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My Sincere Appreciation to Car Hops

Kenneth Avery is a Southern humorist with well over a thousand fans. The charm and wit in his writing span a nearly a decade.

Ahhh, the 50’s. What a grand time to be alive with the many iconic events and people who went though our lives in this blessed era. Elvis; Little Richard; Buddy Holly and Patsy Cline were only a few, (and I must emphasize ‘few’) because there were lots more historic events and the people who laid the foundation of our lives today.

Sure, I am getting corny. I couldn’t care less. I love being corny, but only if it is necessary and folks, today, it is most-definitely necessary. All folks of my age, honestly, were too young to seize those good memories because we were merely kids, but at least we were blessed to hear them. The now-late Dick Clark, American Bandstand, Nino Tempo and his sister, April Stevens, with their award-winning hit, “Deep Purple.” To be transparent, I have never understood everything about this smooth sound, but enough to make me happy. That is all that matters.

When Elvis was putting his pelvis into high gear, kids of this precious time, had one thing in common: hunger. Yes, hunger. Good things must be put into their stomachs. Eat with the parents. Are you losing your mind? You eat where the hamburgers are greasy and the fellowship is great, sometimes, because more than one, a few fist-fights broke-out thanks to jealous boyfriends. But we did not see jealous girlfriends who wanted to claw the eyes out of their rivals. My point: females, even then, had more class than the males.

The late Beatrice Colen, probably the most-famous carhop ever.

The late Beatrice Colen, probably the most-famous carhop ever.

Carhops have been around since the first slice of ground chuck was placed inside a bun. A vintage carhop is seen in this video. I think that she is a doll. Speaking of dolls, the carhop seen on Happy Days was the now late, Beatrice Colen and did an outstanding job. After the show wrapped, I still wonder if she got any other sitcom or dramatic parts.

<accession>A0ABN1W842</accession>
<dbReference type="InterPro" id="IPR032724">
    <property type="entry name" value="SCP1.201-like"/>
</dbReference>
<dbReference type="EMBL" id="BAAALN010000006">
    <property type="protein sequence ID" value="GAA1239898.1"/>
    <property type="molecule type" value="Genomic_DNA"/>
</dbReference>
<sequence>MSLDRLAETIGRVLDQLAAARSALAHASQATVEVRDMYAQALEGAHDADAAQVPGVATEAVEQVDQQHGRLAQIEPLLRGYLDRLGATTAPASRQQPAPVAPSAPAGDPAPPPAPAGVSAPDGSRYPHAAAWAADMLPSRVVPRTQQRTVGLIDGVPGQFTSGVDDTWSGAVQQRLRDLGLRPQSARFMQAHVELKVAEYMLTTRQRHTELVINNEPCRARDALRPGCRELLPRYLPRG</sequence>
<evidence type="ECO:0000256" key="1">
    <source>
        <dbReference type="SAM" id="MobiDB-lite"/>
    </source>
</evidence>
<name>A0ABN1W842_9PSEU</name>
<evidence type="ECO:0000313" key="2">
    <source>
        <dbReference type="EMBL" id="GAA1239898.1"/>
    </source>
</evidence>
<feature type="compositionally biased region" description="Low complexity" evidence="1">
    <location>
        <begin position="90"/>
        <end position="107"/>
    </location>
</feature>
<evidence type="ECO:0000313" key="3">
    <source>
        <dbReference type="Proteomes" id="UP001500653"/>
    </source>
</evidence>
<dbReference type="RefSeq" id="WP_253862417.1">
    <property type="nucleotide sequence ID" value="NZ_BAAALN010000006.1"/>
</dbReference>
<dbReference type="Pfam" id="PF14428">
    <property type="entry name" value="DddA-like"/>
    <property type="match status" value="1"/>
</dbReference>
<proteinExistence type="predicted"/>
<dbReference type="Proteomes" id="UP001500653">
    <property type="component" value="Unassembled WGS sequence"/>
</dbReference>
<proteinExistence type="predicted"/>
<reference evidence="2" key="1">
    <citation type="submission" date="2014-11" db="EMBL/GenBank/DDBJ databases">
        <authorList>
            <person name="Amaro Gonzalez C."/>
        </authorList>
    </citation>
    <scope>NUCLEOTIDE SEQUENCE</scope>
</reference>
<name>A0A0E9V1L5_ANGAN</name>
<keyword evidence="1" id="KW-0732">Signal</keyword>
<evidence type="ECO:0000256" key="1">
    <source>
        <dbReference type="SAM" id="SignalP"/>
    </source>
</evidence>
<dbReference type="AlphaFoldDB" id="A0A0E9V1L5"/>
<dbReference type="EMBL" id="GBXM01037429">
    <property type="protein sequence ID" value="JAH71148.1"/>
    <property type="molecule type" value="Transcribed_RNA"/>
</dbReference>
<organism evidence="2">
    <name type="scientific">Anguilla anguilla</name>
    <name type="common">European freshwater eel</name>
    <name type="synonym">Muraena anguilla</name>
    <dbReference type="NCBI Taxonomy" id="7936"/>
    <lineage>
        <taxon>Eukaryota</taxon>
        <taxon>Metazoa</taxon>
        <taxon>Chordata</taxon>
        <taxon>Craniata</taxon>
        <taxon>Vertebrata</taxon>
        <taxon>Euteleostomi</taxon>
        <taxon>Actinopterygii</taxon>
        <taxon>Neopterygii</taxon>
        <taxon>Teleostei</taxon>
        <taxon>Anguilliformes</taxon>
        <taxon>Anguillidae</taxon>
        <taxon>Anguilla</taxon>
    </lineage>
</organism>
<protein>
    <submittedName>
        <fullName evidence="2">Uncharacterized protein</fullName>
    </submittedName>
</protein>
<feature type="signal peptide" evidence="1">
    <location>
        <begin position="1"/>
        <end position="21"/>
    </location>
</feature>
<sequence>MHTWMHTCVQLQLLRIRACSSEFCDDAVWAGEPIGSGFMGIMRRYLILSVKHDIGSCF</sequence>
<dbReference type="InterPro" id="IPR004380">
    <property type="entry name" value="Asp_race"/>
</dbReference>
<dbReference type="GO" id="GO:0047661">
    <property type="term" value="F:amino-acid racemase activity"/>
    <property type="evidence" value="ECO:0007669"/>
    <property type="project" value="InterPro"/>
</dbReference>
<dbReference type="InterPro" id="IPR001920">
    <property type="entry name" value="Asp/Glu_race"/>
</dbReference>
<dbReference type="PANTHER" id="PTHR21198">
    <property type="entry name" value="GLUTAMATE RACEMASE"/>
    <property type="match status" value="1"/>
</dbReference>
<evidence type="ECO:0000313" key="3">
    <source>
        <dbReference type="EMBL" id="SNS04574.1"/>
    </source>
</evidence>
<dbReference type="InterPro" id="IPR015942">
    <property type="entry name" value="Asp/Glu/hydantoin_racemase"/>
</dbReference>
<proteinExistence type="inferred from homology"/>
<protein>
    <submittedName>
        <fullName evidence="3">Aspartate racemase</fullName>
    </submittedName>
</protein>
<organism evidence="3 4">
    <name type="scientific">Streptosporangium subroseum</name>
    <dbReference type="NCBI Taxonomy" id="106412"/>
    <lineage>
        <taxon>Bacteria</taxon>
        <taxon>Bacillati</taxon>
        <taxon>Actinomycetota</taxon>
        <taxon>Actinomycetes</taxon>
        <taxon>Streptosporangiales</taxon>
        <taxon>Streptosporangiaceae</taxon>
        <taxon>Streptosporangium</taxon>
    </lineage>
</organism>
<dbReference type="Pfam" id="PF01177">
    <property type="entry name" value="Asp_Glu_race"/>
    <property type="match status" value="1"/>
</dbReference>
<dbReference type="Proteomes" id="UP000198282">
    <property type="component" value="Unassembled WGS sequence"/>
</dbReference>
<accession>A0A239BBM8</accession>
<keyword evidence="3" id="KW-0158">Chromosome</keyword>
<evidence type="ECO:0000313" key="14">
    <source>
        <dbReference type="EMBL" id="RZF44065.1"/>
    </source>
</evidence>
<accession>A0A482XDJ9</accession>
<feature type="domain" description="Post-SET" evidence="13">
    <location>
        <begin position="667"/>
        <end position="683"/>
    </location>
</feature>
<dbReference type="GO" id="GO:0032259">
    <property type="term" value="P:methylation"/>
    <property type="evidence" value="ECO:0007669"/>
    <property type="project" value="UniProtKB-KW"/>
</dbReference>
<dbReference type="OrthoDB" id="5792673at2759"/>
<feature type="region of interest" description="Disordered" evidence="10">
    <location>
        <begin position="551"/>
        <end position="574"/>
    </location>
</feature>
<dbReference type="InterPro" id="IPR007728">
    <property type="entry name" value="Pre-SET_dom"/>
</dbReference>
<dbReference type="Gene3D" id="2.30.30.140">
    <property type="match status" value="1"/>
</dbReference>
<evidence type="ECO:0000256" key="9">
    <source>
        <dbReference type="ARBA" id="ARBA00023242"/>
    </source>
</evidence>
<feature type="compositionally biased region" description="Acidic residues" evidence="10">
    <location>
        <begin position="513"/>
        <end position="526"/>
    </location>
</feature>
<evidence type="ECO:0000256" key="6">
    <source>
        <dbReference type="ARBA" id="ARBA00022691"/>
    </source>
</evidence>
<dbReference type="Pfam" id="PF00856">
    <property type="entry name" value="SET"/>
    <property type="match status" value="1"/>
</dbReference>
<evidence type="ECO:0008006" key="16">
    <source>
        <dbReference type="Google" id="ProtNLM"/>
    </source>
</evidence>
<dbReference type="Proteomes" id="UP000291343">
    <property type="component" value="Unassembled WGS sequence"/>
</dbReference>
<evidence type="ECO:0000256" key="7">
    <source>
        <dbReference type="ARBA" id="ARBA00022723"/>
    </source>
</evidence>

Sadly, there was this time when folks, mostly guys, thought of carhops only as a sex symbol. Sure most carhops in the 50’s, did wear skimpy skirts and their hair teased so much that a strong wind could take her from the ground, but the carhop that I want you to see are those in the videos seen on this hub, Beatrice Colen included, meant one word: class. And they displayed the sharp adjective on each shift that they worked. And make no mistake. Some carhops were as tough as some bullies who wanted to tease them to get a rise from the girls on wheels. Yes, some carhops were tougher than the bullies that seem to show up just like a head cold. Who could blame them for standing their ground?

Just like a passing dream that we’d do our best to keep in our memories, carhops, like the restaurants where they worked, somehow vanished away in some foggy night while we were sleeping. One week to their passing, I, like my buddies, would park in the crowd of cars and trucks who were doing the same thing and catch-up on daily life with our friends. But when “that” one carhop came to deliver our orders, all talk ceased and our eyes went into gear. Hamilton, Ala., where I live, had three restaurants, but only one had carhops.

Golden memories.

Golden memories.

I sat in the car with a buddy of mine and she came out to take our orders and just the soft scent of her perfume was pure dynamite. 100,000 volts of lightning volts up and down our spines. She was that good looking. She was friendly, but not to the point of flirty. Not that she was unable to flirt, it was as we all thought that we feared her and that smoldering temper that lay behind her pretty skin.

Another sad fact that I uncovered was even back in the early days, carhops did not make that much for their work. Mostly barely made fifty-cents and hour and a stern percentage of their orders. How much money they carried home did depend on their attitudes and personality.

The carhop that we met had them both. So much so that we would save our scratch and head to her job site every Friday night. But it took us two Friday night’s to realize that she had left to take a better job. We almost cried. But jumped for joy her to be a big success.

This isn't Beatrice Colen, but a look back into history.

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© 2022 Kenneth Avery

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